Once in the lead, however, Greaves had to be careful not to blow his left rear tire, which was visibly shredding itself apart as the laps wore on.
“My guys told me to be careful because they thought that tire was going to go, so I babysat it a little bit, and here we are.”
Greaves’ win was a huge satisfaction for him and his team, which had to rebound from a grinding crash in a CORR race at Pomona just two weeks ago.
“I can’t say enough about my guys,” said Greaves, who still had blood in both eyes, a testimony to the violence of that Pomona crash. “I couldn’t ask for anything more. I really needed this as a confidence booster, but I’ll tell you what, that first turn was pretty hairy. I was really sideways, and that brought back some nasty memories of 2004, when we crashed here. I just put all that stuff behind me and went after them guys.”
Brascho’s (above) second-place finish locked up the Lucas Oil World Series title in PRO 4WD a day early.
“I hope these [CORR] guys didn’t think that they were going to just come out here and walk all over us,” Brascho said. “This truck runs good, and Goodyear and Lucas Oil really help us out. Those guys are fast, though, and you do have to step it up when they come here. It was good for awhile. It’s always good to have a clean visor, but when Johnny comes by you, you’ve got your work cut out for you, because he’s gone.”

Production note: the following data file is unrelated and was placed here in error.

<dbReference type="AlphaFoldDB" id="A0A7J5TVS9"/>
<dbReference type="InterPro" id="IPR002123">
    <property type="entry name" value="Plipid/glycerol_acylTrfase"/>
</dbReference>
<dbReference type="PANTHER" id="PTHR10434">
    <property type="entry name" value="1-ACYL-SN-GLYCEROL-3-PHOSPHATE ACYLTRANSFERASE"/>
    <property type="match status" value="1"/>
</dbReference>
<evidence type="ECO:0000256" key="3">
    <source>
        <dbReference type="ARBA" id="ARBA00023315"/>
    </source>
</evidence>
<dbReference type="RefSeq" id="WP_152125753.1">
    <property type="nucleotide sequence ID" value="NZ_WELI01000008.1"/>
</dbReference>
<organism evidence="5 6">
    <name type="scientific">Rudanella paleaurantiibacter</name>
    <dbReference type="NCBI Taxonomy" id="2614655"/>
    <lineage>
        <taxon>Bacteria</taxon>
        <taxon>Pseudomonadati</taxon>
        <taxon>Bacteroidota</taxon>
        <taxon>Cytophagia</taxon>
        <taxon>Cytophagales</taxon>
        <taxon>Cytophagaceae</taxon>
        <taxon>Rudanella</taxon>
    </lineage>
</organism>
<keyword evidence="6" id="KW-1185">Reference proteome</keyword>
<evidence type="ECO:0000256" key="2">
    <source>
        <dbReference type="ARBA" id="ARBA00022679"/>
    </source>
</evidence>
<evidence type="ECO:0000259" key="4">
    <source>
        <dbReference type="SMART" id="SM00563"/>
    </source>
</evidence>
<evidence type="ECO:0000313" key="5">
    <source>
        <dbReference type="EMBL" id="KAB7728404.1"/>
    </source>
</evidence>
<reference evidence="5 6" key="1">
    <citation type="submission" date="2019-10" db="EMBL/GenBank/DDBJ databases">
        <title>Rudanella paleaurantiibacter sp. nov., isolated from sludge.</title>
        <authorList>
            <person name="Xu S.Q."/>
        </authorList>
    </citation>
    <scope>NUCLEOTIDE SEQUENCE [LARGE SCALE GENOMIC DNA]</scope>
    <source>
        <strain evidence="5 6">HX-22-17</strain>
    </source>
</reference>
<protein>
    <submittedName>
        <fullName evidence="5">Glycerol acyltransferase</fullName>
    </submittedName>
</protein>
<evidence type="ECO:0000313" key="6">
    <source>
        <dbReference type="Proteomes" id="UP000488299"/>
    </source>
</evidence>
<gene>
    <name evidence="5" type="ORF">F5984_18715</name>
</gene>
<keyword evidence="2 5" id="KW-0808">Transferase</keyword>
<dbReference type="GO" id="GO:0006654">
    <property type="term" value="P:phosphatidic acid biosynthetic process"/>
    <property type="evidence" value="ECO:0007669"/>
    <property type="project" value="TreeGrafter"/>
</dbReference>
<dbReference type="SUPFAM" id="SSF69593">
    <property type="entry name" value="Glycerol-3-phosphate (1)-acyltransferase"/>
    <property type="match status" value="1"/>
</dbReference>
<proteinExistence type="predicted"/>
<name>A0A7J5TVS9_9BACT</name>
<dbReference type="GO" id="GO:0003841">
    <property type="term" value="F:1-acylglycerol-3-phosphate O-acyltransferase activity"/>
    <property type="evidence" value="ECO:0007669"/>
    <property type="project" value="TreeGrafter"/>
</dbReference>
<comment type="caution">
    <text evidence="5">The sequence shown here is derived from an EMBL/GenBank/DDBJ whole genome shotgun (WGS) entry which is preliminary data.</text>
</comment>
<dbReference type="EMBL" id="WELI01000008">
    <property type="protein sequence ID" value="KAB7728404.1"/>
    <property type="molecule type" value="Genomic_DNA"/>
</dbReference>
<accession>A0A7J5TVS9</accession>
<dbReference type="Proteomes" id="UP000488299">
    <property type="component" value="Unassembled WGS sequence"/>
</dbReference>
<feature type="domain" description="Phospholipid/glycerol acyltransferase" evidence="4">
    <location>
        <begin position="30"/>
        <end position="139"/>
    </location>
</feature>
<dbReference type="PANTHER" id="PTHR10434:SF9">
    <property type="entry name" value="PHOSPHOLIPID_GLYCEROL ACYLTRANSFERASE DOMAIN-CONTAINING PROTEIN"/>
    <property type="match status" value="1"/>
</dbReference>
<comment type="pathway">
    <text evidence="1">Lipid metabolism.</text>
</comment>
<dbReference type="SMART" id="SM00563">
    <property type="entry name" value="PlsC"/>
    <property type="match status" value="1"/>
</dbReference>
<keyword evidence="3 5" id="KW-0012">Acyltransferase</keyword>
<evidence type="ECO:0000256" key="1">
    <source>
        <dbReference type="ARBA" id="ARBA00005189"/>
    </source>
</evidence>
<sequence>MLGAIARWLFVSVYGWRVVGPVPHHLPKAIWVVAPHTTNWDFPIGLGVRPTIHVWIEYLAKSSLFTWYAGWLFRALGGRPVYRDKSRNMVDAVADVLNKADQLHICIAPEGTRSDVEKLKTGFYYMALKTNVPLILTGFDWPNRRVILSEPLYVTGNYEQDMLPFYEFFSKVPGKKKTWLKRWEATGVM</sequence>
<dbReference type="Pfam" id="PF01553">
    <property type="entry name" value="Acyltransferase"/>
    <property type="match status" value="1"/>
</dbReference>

Brascho’s run, today and all season, which included a big win in the Chairman’s Cup at Crandon this past June, is all the more impressive when you consider that his truck is an 11-year-old ex-Walker Evans ride. He was hardly conservative as he nailed down the PRO 4WD title a day early.
“This truck is old, but it still runs good,” Brascho said of his trusty Chevy. “We got the championship today, and that’s really good. Those guys told me that I should just set back and let them go, but I figured they could set back and let me go. Once the green flag drops, it’s all out there. We got second in the points last year and fourth the year before that, so we’re moving up. Now all we need is that BorgWarner Cup tomorrow.”
After running fourth through the first turn, Rockstar Energy Drink/Makita Ford driver Kyle LeDuc (above) put in a consistent performance to finish third in his Crandon PRO 4WD debut.
“It was pretty exciting,” LeDuc said. “I’ve never run with these guys through turn one going 100 mph, so I was a little hesitant. I picked my way through it. I raced with Brascho a little bit because I want to learn what I need for the Cup tomorrow. It was pretty cool. I’m getting used to it. It’s going to be cool to run for the Cup.”